Ian Johnson is an artist that’s been calling back the dead for years, but he’s just acknowledging spirits. Focused mainly on the forefathers of American jazz music, his works — both illustrated and painted on wood and canvas — have adorned top gallery spaces as much as they have his limited edition skate decks for Western Edition in San Francisco. Vibrant and colorful, the works are a take of American subculture in its early heyday, and with merit, a few somber low points as well (see Chet Barker’s portrait in particular). Johnson’s subjects might be fallen or forgotten stars, but they sit plain and gorgeous when presented formal on a wall.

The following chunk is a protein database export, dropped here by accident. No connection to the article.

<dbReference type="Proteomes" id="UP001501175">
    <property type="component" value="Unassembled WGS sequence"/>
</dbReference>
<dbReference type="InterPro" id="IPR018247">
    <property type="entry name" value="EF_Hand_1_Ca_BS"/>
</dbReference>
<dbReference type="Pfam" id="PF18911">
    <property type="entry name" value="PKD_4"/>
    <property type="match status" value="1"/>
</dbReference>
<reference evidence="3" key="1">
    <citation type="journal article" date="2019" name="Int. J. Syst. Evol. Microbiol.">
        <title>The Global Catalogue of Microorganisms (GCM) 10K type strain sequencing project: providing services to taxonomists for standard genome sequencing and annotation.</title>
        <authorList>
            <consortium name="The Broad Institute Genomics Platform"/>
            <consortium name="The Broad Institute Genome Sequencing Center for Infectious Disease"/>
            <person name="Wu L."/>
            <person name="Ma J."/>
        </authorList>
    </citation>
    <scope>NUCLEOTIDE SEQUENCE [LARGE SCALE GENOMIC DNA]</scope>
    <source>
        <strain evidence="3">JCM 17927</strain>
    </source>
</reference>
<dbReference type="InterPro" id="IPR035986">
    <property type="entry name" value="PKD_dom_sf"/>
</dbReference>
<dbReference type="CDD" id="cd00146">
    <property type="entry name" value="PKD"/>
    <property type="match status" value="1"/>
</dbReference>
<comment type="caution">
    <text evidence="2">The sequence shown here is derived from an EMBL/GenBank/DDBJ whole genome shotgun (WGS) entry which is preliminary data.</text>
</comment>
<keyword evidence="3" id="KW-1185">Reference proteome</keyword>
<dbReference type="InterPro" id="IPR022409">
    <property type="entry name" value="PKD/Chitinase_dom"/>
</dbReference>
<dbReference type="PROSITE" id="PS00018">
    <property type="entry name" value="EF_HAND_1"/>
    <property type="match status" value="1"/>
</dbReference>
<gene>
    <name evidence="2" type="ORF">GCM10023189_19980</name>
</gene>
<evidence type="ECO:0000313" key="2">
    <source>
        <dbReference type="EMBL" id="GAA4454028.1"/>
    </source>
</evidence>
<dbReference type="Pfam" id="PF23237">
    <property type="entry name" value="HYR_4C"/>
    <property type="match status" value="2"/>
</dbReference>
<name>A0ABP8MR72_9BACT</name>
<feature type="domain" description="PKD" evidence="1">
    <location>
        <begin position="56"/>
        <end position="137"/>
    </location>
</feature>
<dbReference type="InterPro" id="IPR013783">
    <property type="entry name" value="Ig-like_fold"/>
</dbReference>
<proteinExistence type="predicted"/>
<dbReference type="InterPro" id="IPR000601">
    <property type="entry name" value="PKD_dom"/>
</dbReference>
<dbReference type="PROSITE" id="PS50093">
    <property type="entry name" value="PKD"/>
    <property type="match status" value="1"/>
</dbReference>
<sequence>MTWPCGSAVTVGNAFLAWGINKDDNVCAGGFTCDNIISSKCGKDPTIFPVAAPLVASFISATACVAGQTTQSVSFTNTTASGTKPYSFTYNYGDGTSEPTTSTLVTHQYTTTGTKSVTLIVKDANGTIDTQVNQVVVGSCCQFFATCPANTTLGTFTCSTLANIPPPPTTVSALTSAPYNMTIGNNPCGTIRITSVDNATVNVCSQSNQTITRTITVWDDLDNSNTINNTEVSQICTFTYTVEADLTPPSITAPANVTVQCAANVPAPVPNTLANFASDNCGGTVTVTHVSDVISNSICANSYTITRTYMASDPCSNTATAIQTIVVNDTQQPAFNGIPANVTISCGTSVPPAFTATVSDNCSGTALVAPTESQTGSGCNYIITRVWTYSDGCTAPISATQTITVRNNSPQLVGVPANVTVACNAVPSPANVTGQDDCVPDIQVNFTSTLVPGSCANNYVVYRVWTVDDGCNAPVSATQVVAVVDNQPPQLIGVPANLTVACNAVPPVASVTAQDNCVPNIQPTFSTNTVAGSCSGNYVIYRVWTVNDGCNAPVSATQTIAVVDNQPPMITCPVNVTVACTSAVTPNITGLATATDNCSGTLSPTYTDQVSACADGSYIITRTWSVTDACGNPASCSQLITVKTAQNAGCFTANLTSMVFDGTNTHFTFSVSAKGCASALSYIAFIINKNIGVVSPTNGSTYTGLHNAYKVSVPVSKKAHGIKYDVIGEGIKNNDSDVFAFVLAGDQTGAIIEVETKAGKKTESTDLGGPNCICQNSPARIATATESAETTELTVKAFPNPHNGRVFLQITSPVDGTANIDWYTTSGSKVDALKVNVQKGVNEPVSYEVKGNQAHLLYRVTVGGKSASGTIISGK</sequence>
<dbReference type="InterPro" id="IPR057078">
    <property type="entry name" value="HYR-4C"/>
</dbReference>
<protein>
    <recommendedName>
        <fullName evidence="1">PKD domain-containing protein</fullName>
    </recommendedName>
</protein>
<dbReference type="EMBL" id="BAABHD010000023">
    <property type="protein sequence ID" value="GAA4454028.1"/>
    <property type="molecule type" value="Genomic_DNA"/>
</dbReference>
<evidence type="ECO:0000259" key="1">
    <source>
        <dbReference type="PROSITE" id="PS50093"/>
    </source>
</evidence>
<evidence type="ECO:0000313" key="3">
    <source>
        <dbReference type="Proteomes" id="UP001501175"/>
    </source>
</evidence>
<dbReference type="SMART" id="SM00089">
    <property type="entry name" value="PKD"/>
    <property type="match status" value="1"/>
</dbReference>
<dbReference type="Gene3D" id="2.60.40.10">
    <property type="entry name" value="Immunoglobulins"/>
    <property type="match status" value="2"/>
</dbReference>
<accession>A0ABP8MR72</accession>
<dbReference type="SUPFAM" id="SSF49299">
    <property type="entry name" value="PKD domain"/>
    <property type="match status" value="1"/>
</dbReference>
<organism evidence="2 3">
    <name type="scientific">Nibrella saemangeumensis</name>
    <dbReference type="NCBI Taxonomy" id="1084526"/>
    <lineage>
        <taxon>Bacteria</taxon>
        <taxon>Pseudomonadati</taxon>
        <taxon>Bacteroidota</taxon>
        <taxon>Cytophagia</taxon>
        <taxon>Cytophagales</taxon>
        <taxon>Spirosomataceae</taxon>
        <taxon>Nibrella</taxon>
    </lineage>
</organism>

The portraits take much from Francis Wolff and his photography, candid moments taken for the artwork of Blue Note Records during the label’s prime. Simple but creatively charged images, they seem to refocus the harmony and distress of a time when normalcy was the enemy. And we suppose it still is. Regardless of what you might be listening to these days, the work beckons a little jazz play. Dizzy, Billie, Miles, Monk or Chet — any will do to remind you that the improvised and creative way paved by these artists is perhaps one of the most important cultural manifestations of the human race. Yeah, that’s what I just said.
New works by Ian Johnson show at White Walls Gallery in San Francisco from May 9.